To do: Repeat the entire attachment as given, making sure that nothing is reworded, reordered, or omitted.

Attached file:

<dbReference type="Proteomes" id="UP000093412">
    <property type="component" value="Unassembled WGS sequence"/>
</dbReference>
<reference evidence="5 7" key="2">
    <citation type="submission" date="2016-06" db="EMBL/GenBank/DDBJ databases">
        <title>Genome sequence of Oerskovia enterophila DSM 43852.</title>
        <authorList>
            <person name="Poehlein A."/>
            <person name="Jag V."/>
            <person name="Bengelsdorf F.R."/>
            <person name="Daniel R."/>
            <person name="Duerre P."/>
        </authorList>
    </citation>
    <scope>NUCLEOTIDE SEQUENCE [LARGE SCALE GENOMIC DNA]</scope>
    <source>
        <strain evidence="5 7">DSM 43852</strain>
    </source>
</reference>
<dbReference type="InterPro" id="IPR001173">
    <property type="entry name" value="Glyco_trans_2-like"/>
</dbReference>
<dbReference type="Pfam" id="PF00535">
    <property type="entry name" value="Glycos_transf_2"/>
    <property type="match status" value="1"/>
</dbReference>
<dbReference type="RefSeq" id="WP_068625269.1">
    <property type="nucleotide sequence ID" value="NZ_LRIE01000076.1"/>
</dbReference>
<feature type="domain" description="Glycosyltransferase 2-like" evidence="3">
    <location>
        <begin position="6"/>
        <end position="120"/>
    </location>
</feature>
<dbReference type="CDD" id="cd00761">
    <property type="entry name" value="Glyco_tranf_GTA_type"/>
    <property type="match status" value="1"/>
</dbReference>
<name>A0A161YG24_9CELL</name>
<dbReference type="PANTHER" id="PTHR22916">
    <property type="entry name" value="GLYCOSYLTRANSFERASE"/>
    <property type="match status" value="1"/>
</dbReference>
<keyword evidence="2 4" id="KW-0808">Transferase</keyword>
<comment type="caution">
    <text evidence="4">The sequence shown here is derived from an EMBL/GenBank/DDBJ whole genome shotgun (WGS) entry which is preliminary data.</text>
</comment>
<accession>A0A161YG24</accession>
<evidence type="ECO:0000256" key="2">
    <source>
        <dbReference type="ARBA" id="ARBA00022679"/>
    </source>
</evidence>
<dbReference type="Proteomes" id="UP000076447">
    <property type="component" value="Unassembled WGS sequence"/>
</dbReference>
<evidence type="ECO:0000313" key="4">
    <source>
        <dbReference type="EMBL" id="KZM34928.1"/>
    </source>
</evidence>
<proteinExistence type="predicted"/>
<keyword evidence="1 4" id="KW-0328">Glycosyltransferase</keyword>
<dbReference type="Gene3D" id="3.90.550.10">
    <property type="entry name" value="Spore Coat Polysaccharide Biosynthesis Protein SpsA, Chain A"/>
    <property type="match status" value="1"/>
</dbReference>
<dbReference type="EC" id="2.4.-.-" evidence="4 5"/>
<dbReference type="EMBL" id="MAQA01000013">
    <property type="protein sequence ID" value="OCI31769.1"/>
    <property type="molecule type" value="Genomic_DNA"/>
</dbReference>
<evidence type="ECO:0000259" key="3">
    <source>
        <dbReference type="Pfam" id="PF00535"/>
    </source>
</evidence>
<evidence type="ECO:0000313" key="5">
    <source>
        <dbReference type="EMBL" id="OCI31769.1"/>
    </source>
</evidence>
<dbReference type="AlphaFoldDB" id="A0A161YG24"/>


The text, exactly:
<dbReference type="Proteomes" id="UP000093412">
    <property type="component" value="Unassembled WGS sequence"/>
</dbReference>
<reference evidence="5 7" key="2">
    <citation type="submission" date="2016-06" db="EMBL/GenBank/DDBJ databases">
        <title>Genome sequence of Oerskovia enterophila DSM 43852.</title>
        <authorList>
            <person name="Poehlein A."/>
            <person name="Jag V."/>
            <person name="Bengelsdorf F.R."/>
            <person name="Daniel R."/>
            <person name="Duerre P."/>
        </authorList>
    </citation>
    <scope>NUCLEOTIDE SEQUENCE [LARGE SCALE GENOMIC DNA]</scope>
    <source>
        <strain evidence="5 7">DSM 43852</strain>
    </source>
</reference>
<dbReference type="InterPro" id="IPR001173">
    <property type="entry name" value="Glyco_trans_2-like"/>
</dbReference>
<dbReference type="Pfam" id="PF00535">
    <property type="entry name" value="Glycos_transf_2"/>
    <property type="match status" value="1"/>
</dbReference>
<dbReference type="RefSeq" id="WP_068625269.1">
    <property type="nucleotide sequence ID" value="NZ_LRIE01000076.1"/>
</dbReference>
<feature type="domain" description="Glycosyltransferase 2-like" evidence="3">
    <location>
        <begin position="6"/>
        <end position="120"/>
    </location>
</feature>
<dbReference type="CDD" id="cd00761">
    <property type="entry name" value="Glyco_tranf_GTA_type"/>
    <property type="match status" value="1"/>
</dbReference>
<name>A0A161YG24_9CELL</name>
<dbReference type="PANTHER" id="PTHR22916">
    <property type="entry name" value="GLYCOSYLTRANSFERASE"/>
    <property type="match status" value="1"/>
</dbReference>
<keyword evidence="2 4" id="KW-0808">Transferase</keyword>
<comment type="caution">
    <text evidence="4">The sequence shown here is derived from an EMBL/GenBank/DDBJ whole genome shotgun (WGS) entry which is preliminary data.</text>
</comment>
<accession>A0A161YG24</accession>
<evidence type="ECO:0000256" key="2">
    <source>
        <dbReference type="ARBA" id="ARBA00022679"/>
    </source>
</evidence>
<dbReference type="Proteomes" id="UP000076447">
    <property type="component" value="Unassembled WGS sequence"/>
</dbReference>
<evidence type="ECO:0000313" key="4">
    <source>
        <dbReference type="EMBL" id="KZM34928.1"/>
    </source>
</evidence>
<proteinExistence type="predicted"/>
<keyword evidence="1 4" id="KW-0328">Glycosyltransferase</keyword>
<dbReference type="Gene3D" id="3.90.550.10">
    <property type="entry name" value="Spore Coat Polysaccharide Biosynthesis Protein SpsA, Chain A"/>
    <property type="match status" value="1"/>
</dbReference>
<dbReference type="EC" id="2.4.-.-" evidence="4 5"/>
<dbReference type="EMBL" id="MAQA01000013">
    <property type="protein sequence ID" value="OCI31769.1"/>
    <property type="molecule type" value="Genomic_DNA"/>
</dbReference>
<evidence type="ECO:0000259" key="3">
    <source>
        <dbReference type="Pfam" id="PF00535"/>
    </source>
</evidence>
<evidence type="ECO:0000313" key="5">
    <source>
        <dbReference type="EMBL" id="OCI31769.1"/>
    </source>
</evidence>
<dbReference type="AlphaFoldDB" id="A0A161YG24"/>